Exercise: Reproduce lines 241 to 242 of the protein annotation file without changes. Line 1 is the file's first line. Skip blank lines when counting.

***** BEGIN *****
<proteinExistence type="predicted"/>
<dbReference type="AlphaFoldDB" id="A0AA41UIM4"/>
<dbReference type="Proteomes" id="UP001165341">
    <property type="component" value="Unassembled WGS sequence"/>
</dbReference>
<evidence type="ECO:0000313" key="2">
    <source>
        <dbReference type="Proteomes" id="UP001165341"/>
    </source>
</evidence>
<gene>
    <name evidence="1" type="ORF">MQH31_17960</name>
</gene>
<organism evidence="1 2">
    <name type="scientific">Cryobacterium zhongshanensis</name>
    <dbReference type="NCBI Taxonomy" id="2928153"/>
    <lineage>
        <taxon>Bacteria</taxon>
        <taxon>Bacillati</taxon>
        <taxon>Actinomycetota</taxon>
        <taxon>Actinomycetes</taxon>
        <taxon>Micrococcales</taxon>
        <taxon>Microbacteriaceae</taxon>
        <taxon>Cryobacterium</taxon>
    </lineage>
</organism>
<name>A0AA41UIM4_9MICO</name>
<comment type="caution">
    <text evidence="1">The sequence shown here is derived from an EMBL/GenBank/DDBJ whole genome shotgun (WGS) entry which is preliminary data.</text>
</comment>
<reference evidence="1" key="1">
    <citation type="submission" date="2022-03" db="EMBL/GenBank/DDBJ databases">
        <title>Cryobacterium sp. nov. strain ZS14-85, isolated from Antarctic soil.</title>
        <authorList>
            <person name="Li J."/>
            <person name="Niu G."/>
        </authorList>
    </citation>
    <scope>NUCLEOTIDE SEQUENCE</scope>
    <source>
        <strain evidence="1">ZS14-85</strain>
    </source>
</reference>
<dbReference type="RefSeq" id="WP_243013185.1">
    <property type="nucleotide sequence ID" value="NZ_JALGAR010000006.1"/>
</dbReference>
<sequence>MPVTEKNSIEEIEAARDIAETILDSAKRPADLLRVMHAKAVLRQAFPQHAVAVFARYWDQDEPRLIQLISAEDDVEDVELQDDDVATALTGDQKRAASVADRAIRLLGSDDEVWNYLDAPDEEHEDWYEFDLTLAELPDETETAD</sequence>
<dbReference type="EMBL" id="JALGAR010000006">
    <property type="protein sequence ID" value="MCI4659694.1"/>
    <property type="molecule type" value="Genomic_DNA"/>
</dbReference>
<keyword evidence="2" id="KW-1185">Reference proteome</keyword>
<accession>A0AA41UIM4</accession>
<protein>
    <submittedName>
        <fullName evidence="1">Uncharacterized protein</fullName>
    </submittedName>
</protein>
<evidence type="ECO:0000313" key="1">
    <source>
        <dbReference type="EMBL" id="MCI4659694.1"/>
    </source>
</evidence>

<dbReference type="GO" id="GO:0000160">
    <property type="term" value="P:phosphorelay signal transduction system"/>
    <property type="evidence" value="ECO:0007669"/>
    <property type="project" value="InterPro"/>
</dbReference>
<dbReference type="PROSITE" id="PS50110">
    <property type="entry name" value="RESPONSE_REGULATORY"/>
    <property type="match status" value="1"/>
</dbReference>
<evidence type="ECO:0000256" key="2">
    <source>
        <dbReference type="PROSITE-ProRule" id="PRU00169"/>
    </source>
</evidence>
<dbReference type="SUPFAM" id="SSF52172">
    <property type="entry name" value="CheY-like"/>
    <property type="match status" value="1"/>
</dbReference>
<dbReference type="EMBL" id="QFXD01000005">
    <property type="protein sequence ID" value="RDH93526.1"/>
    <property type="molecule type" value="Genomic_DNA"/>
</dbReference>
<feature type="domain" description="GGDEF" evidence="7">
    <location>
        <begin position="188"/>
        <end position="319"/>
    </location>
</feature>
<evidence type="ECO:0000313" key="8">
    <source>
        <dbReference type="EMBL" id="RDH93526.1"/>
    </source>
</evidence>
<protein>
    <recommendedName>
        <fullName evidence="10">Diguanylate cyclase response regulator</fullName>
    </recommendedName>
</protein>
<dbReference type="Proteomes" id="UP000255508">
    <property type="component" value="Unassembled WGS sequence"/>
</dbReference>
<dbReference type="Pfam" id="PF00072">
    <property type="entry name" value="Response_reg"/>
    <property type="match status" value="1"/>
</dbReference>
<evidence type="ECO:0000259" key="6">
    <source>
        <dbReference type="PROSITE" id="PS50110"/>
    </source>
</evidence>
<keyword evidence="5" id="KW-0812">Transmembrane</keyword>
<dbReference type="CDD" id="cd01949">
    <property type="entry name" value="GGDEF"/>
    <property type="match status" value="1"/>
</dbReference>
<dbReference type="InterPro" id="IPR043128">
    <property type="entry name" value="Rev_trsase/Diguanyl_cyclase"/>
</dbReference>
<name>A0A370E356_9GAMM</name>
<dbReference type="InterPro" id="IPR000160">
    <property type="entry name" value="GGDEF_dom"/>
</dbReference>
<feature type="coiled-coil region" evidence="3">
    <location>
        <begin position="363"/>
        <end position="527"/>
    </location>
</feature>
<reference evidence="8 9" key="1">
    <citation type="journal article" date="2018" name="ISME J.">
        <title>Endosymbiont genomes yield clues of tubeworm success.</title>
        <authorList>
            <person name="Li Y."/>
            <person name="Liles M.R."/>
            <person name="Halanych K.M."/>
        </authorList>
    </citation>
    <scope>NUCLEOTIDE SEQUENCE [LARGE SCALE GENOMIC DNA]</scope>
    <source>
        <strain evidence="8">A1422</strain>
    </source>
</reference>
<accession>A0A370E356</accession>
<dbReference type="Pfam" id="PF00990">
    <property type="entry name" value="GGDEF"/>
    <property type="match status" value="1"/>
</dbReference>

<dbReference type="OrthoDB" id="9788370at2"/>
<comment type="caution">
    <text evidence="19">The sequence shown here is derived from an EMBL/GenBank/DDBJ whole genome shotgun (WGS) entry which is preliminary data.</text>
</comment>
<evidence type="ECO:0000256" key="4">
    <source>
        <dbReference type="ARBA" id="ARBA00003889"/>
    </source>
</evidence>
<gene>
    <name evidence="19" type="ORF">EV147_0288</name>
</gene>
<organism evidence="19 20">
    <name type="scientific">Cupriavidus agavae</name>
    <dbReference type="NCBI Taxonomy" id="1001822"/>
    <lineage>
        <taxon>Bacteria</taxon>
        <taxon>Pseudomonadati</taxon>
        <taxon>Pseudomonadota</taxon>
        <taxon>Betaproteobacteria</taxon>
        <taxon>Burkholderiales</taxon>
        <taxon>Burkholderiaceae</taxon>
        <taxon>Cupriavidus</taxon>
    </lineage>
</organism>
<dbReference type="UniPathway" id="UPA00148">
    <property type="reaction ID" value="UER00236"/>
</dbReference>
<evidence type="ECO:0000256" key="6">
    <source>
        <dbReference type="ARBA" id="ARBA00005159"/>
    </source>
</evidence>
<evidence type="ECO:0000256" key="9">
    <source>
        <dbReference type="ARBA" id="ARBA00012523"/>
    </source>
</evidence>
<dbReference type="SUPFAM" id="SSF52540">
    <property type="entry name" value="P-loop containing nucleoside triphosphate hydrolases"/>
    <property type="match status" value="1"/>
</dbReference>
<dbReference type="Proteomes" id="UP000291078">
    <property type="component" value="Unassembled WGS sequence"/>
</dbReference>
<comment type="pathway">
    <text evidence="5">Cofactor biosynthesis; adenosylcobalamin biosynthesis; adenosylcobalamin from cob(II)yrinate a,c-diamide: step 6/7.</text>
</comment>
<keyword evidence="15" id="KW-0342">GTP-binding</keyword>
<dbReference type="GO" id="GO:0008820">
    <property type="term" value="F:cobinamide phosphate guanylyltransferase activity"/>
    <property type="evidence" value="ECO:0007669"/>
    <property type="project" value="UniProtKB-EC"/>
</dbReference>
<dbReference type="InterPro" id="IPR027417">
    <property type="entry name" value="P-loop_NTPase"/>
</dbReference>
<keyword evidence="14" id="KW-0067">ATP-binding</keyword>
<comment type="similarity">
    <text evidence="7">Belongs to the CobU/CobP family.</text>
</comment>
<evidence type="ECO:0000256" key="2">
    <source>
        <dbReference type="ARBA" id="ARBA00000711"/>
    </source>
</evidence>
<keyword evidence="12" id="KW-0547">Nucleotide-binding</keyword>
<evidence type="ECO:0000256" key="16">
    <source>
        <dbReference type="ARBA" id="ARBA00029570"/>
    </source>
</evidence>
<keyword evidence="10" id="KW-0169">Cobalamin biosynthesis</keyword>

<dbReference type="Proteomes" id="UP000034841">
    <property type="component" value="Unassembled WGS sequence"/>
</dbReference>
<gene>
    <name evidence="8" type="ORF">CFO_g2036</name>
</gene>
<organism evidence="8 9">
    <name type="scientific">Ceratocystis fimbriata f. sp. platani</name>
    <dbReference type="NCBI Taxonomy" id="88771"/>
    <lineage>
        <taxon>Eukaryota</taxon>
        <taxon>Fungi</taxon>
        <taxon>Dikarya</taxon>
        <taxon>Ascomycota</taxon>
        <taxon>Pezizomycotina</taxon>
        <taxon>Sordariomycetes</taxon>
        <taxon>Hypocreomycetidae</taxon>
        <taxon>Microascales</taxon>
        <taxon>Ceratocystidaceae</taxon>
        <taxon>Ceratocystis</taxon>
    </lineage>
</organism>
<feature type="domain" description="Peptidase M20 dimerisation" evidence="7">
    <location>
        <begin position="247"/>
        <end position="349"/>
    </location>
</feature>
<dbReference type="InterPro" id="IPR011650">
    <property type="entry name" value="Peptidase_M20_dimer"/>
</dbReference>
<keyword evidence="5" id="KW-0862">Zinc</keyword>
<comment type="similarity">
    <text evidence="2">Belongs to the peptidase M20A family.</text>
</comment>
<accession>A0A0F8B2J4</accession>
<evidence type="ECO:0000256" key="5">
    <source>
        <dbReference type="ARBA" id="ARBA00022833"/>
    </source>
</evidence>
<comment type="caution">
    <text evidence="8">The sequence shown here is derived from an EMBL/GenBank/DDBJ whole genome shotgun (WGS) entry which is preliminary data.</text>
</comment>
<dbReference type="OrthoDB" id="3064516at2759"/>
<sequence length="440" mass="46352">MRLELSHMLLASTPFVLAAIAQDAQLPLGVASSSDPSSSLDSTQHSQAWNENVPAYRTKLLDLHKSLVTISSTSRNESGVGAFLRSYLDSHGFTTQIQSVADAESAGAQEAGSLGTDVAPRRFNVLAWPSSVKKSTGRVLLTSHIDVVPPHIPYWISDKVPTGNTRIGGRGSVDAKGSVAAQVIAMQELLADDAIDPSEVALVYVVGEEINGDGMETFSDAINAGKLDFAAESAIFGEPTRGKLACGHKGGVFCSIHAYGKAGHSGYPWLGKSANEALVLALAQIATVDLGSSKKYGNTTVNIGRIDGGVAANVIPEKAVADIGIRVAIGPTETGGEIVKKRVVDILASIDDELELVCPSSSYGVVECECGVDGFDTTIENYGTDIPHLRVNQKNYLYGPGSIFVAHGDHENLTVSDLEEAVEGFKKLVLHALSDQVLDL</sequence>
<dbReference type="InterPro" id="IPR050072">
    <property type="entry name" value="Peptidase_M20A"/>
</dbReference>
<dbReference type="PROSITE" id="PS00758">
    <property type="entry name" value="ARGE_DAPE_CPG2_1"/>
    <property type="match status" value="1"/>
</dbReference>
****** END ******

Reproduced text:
        <taxon>Microascales</taxon>
        <taxon>Ceratocystidaceae</taxon>